Predictive analytics entails analyzing historical data in order to predict future events, either through more rudimentary methods like regression or advanced statistical modeling and machine learning . Looking into the future can be particularly useful for businesses wanting to make decisions about entering new markets, initiate a merger or acquisition, manage their supply-chain or production schedule, or forecast earnings for investors.

How it’s being used: Predictive analytics are a crucial way for businesses to mitigate risk when embarking on new initiatives, like entering a new market or launching a new product. Skullcandy, a headphones manufacturer, utilizes predictive analytics to estimate return rates of new headphone units, which gives them insight into potential future costs.

Prescriptive analytics: what actions should be taken?

Prescriptive analytics entail analyzing data to determine the best future course of action. As with predictive analytics, in many cases machine learning algorithms are employed to analyze big data sets and output — or even automate — optimal actions.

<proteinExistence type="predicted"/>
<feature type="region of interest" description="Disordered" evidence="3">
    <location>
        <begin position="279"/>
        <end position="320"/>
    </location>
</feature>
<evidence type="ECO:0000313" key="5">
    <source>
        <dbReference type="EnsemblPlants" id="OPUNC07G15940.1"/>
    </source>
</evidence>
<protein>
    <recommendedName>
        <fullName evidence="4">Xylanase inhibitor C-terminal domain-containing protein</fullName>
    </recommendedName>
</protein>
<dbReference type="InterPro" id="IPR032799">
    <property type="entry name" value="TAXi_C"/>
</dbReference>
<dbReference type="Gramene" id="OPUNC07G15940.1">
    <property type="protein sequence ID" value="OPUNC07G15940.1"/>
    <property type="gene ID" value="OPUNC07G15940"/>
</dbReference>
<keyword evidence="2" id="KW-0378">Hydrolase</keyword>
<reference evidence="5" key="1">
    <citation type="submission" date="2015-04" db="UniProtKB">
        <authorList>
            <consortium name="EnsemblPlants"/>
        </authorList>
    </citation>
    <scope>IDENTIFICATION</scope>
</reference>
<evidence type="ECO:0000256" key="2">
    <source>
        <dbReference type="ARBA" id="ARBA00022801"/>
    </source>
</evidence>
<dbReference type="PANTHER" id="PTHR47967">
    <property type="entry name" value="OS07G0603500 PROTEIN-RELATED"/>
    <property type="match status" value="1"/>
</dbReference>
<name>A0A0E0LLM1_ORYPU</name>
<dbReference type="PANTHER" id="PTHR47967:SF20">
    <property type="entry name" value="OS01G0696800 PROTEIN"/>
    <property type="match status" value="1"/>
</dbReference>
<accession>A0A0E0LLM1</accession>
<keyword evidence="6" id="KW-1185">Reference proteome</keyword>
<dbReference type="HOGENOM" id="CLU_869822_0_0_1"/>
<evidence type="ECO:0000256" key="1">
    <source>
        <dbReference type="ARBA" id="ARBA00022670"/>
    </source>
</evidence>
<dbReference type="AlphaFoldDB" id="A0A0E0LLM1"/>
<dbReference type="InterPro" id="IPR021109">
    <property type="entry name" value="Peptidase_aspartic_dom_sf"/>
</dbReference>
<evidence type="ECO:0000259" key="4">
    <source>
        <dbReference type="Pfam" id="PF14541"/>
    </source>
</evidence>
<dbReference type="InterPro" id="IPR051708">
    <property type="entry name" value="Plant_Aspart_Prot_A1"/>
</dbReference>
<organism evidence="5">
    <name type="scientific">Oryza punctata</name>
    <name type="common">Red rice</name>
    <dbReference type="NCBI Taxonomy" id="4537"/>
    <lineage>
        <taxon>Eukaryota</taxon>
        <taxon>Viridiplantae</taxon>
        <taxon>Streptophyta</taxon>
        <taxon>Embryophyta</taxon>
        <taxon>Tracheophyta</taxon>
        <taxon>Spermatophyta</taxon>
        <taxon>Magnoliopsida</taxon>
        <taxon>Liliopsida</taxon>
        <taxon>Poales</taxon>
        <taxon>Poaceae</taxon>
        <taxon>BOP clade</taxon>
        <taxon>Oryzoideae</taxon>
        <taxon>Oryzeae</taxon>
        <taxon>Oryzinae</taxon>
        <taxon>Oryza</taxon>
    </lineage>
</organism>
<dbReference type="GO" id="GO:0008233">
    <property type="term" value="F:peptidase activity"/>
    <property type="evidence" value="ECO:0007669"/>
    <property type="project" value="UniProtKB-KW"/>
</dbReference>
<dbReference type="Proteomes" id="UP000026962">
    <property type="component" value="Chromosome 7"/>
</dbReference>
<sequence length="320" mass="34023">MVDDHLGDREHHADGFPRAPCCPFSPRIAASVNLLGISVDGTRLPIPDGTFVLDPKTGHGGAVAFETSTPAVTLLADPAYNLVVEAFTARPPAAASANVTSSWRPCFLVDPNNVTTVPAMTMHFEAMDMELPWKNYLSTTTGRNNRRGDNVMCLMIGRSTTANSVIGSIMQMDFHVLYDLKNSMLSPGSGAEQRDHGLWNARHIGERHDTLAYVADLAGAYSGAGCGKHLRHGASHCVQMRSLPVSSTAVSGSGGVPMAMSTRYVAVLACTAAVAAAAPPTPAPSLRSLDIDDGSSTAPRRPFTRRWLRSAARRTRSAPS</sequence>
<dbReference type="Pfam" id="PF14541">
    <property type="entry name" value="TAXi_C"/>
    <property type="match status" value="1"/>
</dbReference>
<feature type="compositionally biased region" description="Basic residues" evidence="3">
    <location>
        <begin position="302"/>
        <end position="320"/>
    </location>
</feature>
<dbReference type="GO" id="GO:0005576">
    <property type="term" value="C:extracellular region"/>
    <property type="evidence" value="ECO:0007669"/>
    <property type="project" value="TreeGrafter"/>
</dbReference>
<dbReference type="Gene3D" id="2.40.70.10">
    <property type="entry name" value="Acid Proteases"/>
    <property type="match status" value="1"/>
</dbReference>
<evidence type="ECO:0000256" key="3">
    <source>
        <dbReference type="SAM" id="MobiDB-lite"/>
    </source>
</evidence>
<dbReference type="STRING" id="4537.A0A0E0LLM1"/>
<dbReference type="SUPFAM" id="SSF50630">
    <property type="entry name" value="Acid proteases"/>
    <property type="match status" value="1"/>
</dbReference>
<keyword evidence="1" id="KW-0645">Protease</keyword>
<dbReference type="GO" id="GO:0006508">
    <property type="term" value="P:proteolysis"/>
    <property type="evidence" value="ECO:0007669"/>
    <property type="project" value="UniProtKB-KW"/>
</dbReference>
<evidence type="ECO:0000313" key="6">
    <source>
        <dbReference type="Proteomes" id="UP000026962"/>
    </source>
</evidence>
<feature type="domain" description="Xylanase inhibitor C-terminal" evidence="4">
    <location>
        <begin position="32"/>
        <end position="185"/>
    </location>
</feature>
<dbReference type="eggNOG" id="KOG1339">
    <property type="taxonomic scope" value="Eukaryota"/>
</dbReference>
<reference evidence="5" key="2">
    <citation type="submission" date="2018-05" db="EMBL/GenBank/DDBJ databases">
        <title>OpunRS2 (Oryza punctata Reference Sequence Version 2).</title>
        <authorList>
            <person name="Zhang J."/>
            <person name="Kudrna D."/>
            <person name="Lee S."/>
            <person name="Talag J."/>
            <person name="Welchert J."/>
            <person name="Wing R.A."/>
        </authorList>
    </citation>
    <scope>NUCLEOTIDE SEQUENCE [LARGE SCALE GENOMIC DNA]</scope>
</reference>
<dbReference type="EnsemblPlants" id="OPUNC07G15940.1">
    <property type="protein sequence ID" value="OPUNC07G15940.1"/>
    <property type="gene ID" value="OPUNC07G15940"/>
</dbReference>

How it’s being used: Prescriptive analytics are used in industries as varied as manufacturing, finance, retail, and media. Venture capital firm Hone Capital has recently gained notoriety for using a prescriptive machine learning model that outputs an investment recommendation for each deal the firm is considering, with positive results so far.

How does business analytics differ from business intelligence?

When researching business analytics, there’s a good chance you’ll run into the term business intelligence. At their core, both utilize analytics to produce information that can support businesses, but beyond that there can be disagreement as to how exactly they differ. Some draw a distinction between the work products of each. Business analytics produces insights that more directly support decision-making, they argue, while business intelligence focuses on producing informational resources like reports and dashboards.